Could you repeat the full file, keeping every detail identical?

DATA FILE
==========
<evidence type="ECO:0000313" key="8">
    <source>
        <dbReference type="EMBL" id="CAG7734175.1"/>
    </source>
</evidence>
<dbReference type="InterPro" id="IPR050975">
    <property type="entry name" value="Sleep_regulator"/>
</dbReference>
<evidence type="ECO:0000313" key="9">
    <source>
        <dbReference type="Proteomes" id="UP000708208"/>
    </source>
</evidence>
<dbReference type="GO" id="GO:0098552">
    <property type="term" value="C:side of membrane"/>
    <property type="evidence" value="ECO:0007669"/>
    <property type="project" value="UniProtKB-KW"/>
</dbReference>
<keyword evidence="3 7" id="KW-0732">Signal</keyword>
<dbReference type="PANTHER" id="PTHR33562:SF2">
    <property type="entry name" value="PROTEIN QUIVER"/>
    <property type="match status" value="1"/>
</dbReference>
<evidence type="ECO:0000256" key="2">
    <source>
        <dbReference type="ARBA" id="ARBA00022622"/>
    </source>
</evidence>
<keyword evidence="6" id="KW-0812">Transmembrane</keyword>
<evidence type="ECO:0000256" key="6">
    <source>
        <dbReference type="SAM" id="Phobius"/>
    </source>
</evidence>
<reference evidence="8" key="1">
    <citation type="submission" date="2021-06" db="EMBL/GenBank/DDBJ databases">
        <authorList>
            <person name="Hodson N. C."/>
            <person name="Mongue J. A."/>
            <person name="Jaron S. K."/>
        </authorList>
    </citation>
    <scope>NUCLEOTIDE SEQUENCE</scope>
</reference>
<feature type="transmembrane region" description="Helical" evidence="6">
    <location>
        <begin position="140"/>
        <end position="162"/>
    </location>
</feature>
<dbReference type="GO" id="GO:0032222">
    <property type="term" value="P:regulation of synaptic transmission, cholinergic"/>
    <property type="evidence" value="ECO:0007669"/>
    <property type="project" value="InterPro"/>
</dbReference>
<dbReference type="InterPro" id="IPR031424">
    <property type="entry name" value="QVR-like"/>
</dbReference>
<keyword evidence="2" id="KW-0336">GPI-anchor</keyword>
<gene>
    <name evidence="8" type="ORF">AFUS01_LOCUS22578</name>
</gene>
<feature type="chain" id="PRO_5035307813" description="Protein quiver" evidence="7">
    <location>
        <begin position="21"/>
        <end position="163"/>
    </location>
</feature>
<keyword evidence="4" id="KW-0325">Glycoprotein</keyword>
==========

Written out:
<evidence type="ECO:0000313" key="8">
    <source>
        <dbReference type="EMBL" id="CAG7734175.1"/>
    </source>
</evidence>
<dbReference type="InterPro" id="IPR050975">
    <property type="entry name" value="Sleep_regulator"/>
</dbReference>
<evidence type="ECO:0000313" key="9">
    <source>
        <dbReference type="Proteomes" id="UP000708208"/>
    </source>
</evidence>
<dbReference type="GO" id="GO:0098552">
    <property type="term" value="C:side of membrane"/>
    <property type="evidence" value="ECO:0007669"/>
    <property type="project" value="UniProtKB-KW"/>
</dbReference>
<keyword evidence="3 7" id="KW-0732">Signal</keyword>
<dbReference type="PANTHER" id="PTHR33562:SF2">
    <property type="entry name" value="PROTEIN QUIVER"/>
    <property type="match status" value="1"/>
</dbReference>
<evidence type="ECO:0000256" key="2">
    <source>
        <dbReference type="ARBA" id="ARBA00022622"/>
    </source>
</evidence>
<keyword evidence="6" id="KW-0812">Transmembrane</keyword>
<evidence type="ECO:0000256" key="6">
    <source>
        <dbReference type="SAM" id="Phobius"/>
    </source>
</evidence>
<reference evidence="8" key="1">
    <citation type="submission" date="2021-06" db="EMBL/GenBank/DDBJ databases">
        <authorList>
            <person name="Hodson N. C."/>
            <person name="Mongue J. A."/>
            <person name="Jaron S. K."/>
        </authorList>
    </citation>
    <scope>NUCLEOTIDE SEQUENCE</scope>
</reference>
<feature type="transmembrane region" description="Helical" evidence="6">
    <location>
        <begin position="140"/>
        <end position="162"/>
    </location>
</feature>
<dbReference type="GO" id="GO:0032222">
    <property type="term" value="P:regulation of synaptic transmission, cholinergic"/>
    <property type="evidence" value="ECO:0007669"/>
    <property type="project" value="InterPro"/>
</dbReference>
<dbReference type="InterPro" id="IPR031424">
    <property type="entry name" value="QVR-like"/>
</dbReference>
<keyword evidence="2" id="KW-0336">GPI-anchor</keyword>
<gene>
    <name evidence="8" type="ORF">AFUS01_LOCUS22578</name>
</gene>
<feature type="chain" id="PRO_5035307813" description="Protein quiver" evidence="7">
    <location>
        <begin position="21"/>
        <end position="163"/>
    </location>
</feature>
<keyword evidence="4" id="KW-0325">Glycoprotein</keyword>